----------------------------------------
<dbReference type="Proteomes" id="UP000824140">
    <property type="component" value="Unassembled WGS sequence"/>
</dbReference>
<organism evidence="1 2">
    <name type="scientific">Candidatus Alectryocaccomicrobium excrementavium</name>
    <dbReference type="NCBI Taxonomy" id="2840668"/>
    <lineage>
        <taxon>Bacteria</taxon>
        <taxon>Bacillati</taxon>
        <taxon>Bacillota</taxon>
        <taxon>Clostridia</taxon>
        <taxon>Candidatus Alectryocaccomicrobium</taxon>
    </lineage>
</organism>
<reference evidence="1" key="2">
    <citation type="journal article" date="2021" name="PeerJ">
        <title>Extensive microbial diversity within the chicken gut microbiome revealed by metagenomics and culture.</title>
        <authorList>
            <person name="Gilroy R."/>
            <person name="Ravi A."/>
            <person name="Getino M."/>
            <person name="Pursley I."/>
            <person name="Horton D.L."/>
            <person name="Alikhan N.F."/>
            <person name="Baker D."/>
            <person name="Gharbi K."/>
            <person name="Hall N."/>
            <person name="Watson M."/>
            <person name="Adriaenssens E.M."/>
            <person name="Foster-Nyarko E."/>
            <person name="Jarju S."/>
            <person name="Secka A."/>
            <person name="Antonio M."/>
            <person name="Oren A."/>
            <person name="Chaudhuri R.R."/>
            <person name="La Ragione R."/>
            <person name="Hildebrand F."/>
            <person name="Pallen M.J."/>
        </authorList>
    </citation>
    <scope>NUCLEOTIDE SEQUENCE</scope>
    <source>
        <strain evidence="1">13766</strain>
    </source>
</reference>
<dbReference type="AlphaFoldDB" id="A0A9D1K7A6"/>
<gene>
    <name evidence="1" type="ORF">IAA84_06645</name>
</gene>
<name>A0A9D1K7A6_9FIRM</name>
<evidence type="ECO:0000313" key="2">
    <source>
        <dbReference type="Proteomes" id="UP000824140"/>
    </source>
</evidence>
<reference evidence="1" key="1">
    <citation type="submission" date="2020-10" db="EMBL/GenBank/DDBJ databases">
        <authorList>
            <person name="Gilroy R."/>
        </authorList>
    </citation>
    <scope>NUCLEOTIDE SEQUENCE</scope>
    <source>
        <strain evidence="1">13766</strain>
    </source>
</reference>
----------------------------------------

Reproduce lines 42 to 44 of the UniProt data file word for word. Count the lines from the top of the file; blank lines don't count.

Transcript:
    <source>
        <strain evidence="1">13766</strain>
    </source>